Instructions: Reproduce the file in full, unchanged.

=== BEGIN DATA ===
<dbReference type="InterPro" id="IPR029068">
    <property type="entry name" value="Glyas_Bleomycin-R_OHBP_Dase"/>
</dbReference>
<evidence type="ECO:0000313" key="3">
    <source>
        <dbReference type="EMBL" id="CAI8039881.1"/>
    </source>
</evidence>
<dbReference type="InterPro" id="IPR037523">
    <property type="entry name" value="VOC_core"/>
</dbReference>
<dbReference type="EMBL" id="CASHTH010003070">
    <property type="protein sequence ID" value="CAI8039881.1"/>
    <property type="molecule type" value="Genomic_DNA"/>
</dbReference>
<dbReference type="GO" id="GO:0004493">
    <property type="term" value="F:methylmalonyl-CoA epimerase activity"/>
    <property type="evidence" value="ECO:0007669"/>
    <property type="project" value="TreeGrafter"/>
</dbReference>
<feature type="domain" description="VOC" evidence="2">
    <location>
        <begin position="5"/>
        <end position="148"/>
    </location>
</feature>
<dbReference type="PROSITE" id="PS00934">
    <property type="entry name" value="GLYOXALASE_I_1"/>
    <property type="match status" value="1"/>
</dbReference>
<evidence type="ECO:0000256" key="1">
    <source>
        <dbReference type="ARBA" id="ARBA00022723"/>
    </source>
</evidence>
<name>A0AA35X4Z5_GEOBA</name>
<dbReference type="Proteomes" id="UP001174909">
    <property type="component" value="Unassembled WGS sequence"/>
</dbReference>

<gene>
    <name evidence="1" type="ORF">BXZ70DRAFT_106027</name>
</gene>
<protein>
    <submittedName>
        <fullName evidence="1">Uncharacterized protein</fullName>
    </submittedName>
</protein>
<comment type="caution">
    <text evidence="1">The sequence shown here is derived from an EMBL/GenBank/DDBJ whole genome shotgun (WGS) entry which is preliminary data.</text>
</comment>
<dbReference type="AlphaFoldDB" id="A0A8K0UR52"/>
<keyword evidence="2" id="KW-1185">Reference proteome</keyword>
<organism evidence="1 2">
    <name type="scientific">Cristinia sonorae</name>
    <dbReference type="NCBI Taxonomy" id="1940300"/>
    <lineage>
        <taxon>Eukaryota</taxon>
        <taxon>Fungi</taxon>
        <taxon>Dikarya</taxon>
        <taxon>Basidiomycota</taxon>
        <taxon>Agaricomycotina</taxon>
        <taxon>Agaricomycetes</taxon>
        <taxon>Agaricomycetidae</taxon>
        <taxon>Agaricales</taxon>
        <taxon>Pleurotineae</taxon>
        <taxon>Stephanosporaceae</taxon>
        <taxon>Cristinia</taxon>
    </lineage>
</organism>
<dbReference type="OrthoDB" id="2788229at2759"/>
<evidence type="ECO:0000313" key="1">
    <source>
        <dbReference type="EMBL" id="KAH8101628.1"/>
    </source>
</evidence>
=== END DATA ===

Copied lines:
<dbReference type="InterPro" id="IPR029068">
    <property type="entry name" value="Glyas_Bleomycin-R_OHBP_Dase"/>
</dbReference>
<evidence type="ECO:0000313" key="3">
    <source>
        <dbReference type="EMBL" id="CAI8039881.1"/>
    </source>
</evidence>
<dbReference type="InterPro" id="IPR037523">
    <property type="entry name" value="VOC_core"/>
</dbReference>
<dbReference type="EMBL" id="CASHTH010003070">
    <property type="protein sequence ID" value="CAI8039881.1"/>
    <property type="molecule type" value="Genomic_DNA"/>
</dbReference>
<dbReference type="GO" id="GO:0004493">
    <property type="term" value="F:methylmalonyl-CoA epimerase activity"/>
    <property type="evidence" value="ECO:0007669"/>
    <property type="project" value="TreeGrafter"/>
</dbReference>
<feature type="domain" description="VOC" evidence="2">
    <location>
        <begin position="5"/>
        <end position="148"/>
    </location>
</feature>
<dbReference type="PROSITE" id="PS00934">
    <property type="entry name" value="GLYOXALASE_I_1"/>
    <property type="match status" value="1"/>
</dbReference>
<evidence type="ECO:0000256" key="1">
    <source>
        <dbReference type="ARBA" id="ARBA00022723"/>
    </source>
</evidence>
<name>A0AA35X4Z5_GEOBA</name>
<dbReference type="Proteomes" id="UP001174909">
    <property type="component" value="Unassembled WGS sequence"/>
</dbReference>

<gene>
    <name evidence="1" type="ORF">BXZ70DRAFT_106027</name>
</gene>
<protein>
    <submittedName>
        <fullName evidence="1">Uncharacterized protein</fullName>
    </submittedName>
</protein>
<comment type="caution">
    <text evidence="1">The sequence shown here is derived from an EMBL/GenBank/DDBJ whole genome shotgun (WGS) entry which is preliminary data.</text>
</comment>
<dbReference type="AlphaFoldDB" id="A0A8K0UR52"/>
<keyword evidence="2" id="KW-1185">Reference proteome</keyword>
<organism evidence="1 2">
    <name type="scientific">Cristinia sonorae</name>
    <dbReference type="NCBI Taxonomy" id="1940300"/>
    <lineage>
        <taxon>Eukaryota</taxon>
        <taxon>Fungi</taxon>
        <taxon>Dikarya</taxon>
        <taxon>Basidiomycota</taxon>
        <taxon>Agaricomycotina</taxon>
        <taxon>Agaricomycetes</taxon>
        <taxon>Agaricomycetidae</taxon>
        <taxon>Agaricales</taxon>
        <taxon>Pleurotineae</taxon>
        <taxon>Stephanosporaceae</taxon>
        <taxon>Cristinia</taxon>
    </lineage>
</organism>
<dbReference type="OrthoDB" id="2788229at2759"/>
<evidence type="ECO:0000313" key="1">
    <source>
        <dbReference type="EMBL" id="KAH8101628.1"/>
    </source>
</evidence>